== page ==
British population born overseas now 'almost certainly' beyond 8 million

Credit: PA Wire

Britain's foreign-born population has almost certainly passed eight million for the first time.

Official figures due to be released on Thursday are likely to show the landmark was reached last year, according to analysts at The Migration Observatory at the University of Oxford.

The forecast comes with ministers already braced for confirmation that net migration into the UK is at an all time high.

Previous data showed that in 2013 there were 7.9 million people living in the UK who were born overseas.

Madeleine Sumption, director of the observatory, said: "Given that we know net migration has been running in the hundreds of thousands since 2013, it would be surprising if the foreign-born population didn't go above eight million.

"The numbers have gone up steadily over time."

Immigration figures will also be published alongside the population data.

They could show the key measure of net migration - the difference between the number of people entering minus the number leaving - has reached a record level.

It will mean the Government's record on the issue and the Tories' aim to bring the figure under 100,000 come under intense scrutiny again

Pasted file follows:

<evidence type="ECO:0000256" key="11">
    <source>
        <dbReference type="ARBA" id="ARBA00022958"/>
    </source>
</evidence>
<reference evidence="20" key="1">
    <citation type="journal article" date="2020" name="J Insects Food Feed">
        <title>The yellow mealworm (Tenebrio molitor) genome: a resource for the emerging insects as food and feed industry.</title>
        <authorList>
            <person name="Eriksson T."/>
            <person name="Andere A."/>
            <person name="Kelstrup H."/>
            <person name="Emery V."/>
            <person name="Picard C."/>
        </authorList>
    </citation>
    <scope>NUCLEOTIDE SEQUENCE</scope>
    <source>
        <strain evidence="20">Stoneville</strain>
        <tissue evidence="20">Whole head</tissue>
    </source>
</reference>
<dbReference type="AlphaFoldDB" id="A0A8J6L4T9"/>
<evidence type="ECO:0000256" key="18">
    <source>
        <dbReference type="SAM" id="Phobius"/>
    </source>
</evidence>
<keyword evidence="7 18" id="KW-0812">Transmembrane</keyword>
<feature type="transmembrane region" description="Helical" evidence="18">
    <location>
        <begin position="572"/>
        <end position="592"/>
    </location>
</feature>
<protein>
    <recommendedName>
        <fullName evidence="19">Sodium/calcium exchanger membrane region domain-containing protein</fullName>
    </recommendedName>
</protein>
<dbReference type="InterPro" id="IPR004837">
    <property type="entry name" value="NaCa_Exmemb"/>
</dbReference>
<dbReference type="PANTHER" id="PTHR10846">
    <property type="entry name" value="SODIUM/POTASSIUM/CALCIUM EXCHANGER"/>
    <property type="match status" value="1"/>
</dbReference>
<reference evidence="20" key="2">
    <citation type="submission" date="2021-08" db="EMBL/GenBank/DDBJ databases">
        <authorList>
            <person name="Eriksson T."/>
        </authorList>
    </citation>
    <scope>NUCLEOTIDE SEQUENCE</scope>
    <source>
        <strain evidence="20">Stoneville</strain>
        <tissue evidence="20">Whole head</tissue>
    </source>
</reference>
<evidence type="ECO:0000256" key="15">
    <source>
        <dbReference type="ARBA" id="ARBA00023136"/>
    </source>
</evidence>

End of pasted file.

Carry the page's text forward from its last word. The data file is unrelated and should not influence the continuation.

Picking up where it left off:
Previous statistics showed that 2.7m of the foreign-born population were born in EU countries, while 5.2m were from nations outside the bloc.

The total of 7.9 million indicated that one in eight people living in the UK was born abroad and was a jump of 50.7% compared to nine years earlier.

However, the rate of increase in the foreign-born population has slowed in recent years - rising by 5.9% in 2011, 2.1% in 2012 and 1.3% in 2013.

Ms Sumption said that since 2004, EU migration has increased by more than non EU migration in percentage terms.

"Traditionally most immigration to the UK has been of non-EU citizens," she said.

"It remains the case that non-EU citizens make up a substantial share of the total, but recently the share of EU migration has approached about half of all non British migration, which is unusual by recent historical standards."

Expansion of the EU and the relatively fast recovery of Britain's economy are seen as key factors in the trend.

"In the last few years we have had a situation where the UK economy recovered a bit faster than in the other EU countries," said Ms Sumption.

Alp Mehmet of Migration Watch UK said the Government now needed to "get a grip" on the immigration on non-EU students into the country.

"They must also renegotiate access to Britain by EU migrants, particularly those coming for low wage employment," he added.

Today, the Government announced fresh details of its new Immigration Bill, which is due to be introduced in the autumn and which will punish illegal immigrants and those employing them.